Initial Plan for ED631

Wikipedia Response
Throughout the Wikipedia entry on Educational Psychology, I noticed a few recurring themes. The first was that many leading thinkers stressed the importance of prior learning. Even before the term Constructivism had been coined, Herbart proposed that engaging what students already know would be beneficial to teaching new material. Many philosophers and psychologists also agree that associating or relating new information to previously learned lessons is critical for the growth of students.

Another theme that kept resurfacing was that learning should be experience-based or take into account students' past experiences. I think this is particularly important in science as experiential learning can be much more engaging that traditional lectures.

The third theme I noticed was intelligence assessment. It seems so many researchers (e.g., Binet) have tried to construct assessments to gauge the intelligence of students. As someone who is both a scientist and a dancer, I agree with Gardner's theory of multiple intelligences and am therefore highly sceptical of intelligence tests, which often only look at a select few criteria. In writing this paragraph, I am reminded of a quotation that said, "if you judge a fish by its ability to climb a tree, it will live its whole life believing that it is stupid" https://www.youtube.com/watch?v=dqTTojTija8

Obviously any test will have its shortcomings, however, I think that, particularly with intelligence testing, we have taken a very narrow scope in defining what is important to assess. When I was reading the section on testing (Cognitive view of intelligence), I could not help but feel that we have a long way to go in the realm of intelligence testing.

The last theme I noticed was motivation, which I found fascinating. I had already heard that operant conditioning or extrinsic motivation could be detrimental to intrinsic motivation. I was unaware that it has also been shown to help intrinsic motivation in some situations. I wonder whether different types of motivation are optimal at different ages. If learners develop at sequential stages, like Piaget suggested, then surely motivational strategies should be different for different age groups. I say this because I have had to use lots of operant conditioning, like candy, stickers and trackers, with my freshman classes while my senior classes seem much more intrinsically motivated.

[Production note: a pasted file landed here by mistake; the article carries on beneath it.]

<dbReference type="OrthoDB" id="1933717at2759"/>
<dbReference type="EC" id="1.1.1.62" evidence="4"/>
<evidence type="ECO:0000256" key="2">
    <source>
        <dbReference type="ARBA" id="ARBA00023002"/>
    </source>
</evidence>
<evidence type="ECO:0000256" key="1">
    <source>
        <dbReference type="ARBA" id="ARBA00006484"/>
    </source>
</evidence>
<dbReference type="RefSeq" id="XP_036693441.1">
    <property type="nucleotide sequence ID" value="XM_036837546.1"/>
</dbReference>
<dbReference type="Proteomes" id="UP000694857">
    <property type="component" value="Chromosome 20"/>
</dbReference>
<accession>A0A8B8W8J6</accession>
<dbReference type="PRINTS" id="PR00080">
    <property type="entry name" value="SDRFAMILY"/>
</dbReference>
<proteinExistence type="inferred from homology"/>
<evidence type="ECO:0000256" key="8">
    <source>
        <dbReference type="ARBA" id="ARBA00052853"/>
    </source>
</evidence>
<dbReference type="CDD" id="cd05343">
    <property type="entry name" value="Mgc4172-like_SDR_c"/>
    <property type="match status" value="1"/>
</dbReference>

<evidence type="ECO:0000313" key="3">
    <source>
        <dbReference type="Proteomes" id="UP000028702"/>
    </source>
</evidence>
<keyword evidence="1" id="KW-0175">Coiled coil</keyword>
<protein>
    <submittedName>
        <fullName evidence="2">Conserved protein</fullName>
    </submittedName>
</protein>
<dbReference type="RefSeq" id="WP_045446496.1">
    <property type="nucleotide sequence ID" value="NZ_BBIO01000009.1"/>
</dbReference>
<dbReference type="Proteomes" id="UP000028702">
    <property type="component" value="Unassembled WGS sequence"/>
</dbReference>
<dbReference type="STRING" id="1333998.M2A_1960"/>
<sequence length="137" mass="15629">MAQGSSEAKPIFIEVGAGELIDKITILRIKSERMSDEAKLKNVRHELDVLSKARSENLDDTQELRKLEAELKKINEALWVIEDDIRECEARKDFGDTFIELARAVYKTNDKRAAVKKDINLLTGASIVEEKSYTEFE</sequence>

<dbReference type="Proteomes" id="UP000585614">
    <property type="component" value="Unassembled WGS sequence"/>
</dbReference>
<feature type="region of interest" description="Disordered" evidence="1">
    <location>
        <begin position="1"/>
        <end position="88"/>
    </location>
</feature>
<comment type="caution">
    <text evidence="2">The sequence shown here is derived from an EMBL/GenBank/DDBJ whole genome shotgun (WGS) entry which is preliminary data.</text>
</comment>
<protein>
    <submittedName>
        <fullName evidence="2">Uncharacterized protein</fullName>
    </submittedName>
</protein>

Plan of Study
My plan of study will is outlined below. I chose this order because I want to get a good feel for the philosophical theories of education (1) before planning learning environments (2). I will then delve into how these learning environments will motivate (3) students. Finally, I am choosing to investigate student development (4) last because it will holistically culminate this study, encompassing all three previous topics. Basically, the theory and models will inform the learning environment. The learning environment will determine how students will be motivated. Then, lastly, the entire student experience in the environment will dictate student development.

1) Learning Theories & Models (Chapters 2 & 3)
2) Designing Learning Environments (Chapters 8, 9, 10 & 11)
3) Motivation (Chapters 7, 12 &13)
4) Student Development (Chapters 4, 5 & 6)

    • Lisa Berlinger
      Lisa Berlinger

      Very well written Sam. I love that video. I have definitely heard the malpractice analogy before. I was also planning on looking at student motivation and learning environments.

      • Jeremy Poserio
        Jeremy Poserio

        As always you come with the fire posts.

        Loved the video.

        • Jeremy Poserio
          Jeremy Poserio

          As always you come with the fire posts.

          Loved the video.

          • Marshal Burns
            Marshal Burns

            I agree with the idea that you proposed that certain assessments, such as tests, only measure a narrow set of abilities for students. Although tests can have their benefit, its not to say that someone who fails a test is not smart. Often many people that lack in test taking skills or reading comprehension, may be highly skilled in hands on activities such as designing and building different structures (ex. automotive, robots, and electrical work). I think as a society, we rely to heavily on test to see what a person has mastered. It is always apparent when funding depends on how many students passed the state tests or how many students failed the state test. I have seen changes in summative assessment, such as using stations, labs or presentations to assess what a student has learned and what new skills they can apply. Excellent post by the way. I always enjoy reading your insightful posts.

            • Gerald Ardito
              Gerald Ardito

              Sam,

              This is very, very well done. I appreciate your looking for themes and then laying out what you saw and how to attack it.

              I look forward to seeing how your work evolves over the semester.

            ED 631 - Educational Psychology - Spring 2017

            ED 631 - Educational Psychology - Spring 2017

            Here is our online home for ED 631 for Spring 2017.

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